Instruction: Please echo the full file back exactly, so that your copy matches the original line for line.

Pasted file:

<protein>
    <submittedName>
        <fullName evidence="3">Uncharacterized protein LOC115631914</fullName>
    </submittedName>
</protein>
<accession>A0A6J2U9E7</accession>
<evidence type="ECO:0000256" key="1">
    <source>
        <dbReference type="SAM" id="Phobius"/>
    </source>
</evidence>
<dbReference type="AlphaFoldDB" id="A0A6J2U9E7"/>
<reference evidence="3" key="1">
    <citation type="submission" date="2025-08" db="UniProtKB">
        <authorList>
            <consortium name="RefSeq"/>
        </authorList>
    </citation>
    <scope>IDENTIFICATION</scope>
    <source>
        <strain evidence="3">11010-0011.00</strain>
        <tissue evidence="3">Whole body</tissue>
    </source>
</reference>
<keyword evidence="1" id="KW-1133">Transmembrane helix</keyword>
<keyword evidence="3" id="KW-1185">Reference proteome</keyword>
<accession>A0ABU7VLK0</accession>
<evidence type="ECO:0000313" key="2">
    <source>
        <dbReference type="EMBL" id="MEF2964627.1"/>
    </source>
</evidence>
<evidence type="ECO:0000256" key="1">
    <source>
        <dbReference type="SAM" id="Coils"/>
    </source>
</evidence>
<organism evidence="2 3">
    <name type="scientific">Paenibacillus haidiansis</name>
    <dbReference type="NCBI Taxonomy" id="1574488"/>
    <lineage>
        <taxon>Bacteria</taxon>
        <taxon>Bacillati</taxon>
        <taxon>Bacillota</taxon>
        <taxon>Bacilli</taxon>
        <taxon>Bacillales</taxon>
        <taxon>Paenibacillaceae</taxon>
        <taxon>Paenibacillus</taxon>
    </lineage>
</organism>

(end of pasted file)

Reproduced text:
<protein>
    <submittedName>
        <fullName evidence="3">Uncharacterized protein LOC115631914</fullName>
    </submittedName>
</protein>
<accession>A0A6J2U9E7</accession>
<evidence type="ECO:0000256" key="1">
    <source>
        <dbReference type="SAM" id="Phobius"/>
    </source>
</evidence>
<dbReference type="AlphaFoldDB" id="A0A6J2U9E7"/>
<reference evidence="3" key="1">
    <citation type="submission" date="2025-08" db="UniProtKB">
        <authorList>
            <consortium name="RefSeq"/>
        </authorList>
    </citation>
    <scope>IDENTIFICATION</scope>
    <source>
        <strain evidence="3">11010-0011.00</strain>
        <tissue evidence="3">Whole body</tissue>
    </source>
</reference>
<keyword evidence="1" id="KW-1133">Transmembrane helix</keyword>
<keyword evidence="3" id="KW-1185">Reference proteome</keyword>
<accession>A0ABU7VLK0</accession>
<evidence type="ECO:0000313" key="2">
    <source>
        <dbReference type="EMBL" id="MEF2964627.1"/>
    </source>
</evidence>
<evidence type="ECO:0000256" key="1">
    <source>
        <dbReference type="SAM" id="Coils"/>
    </source>
</evidence>
<organism evidence="2 3">
    <name type="scientific">Paenibacillus haidiansis</name>
    <dbReference type="NCBI Taxonomy" id="1574488"/>
    <lineage>
        <taxon>Bacteria</taxon>
        <taxon>Bacillati</taxon>
        <taxon>Bacillota</taxon>
        <taxon>Bacilli</taxon>
        <taxon>Bacillales</taxon>
        <taxon>Paenibacillaceae</taxon>
        <taxon>Paenibacillus</taxon>
    </lineage>
</organism>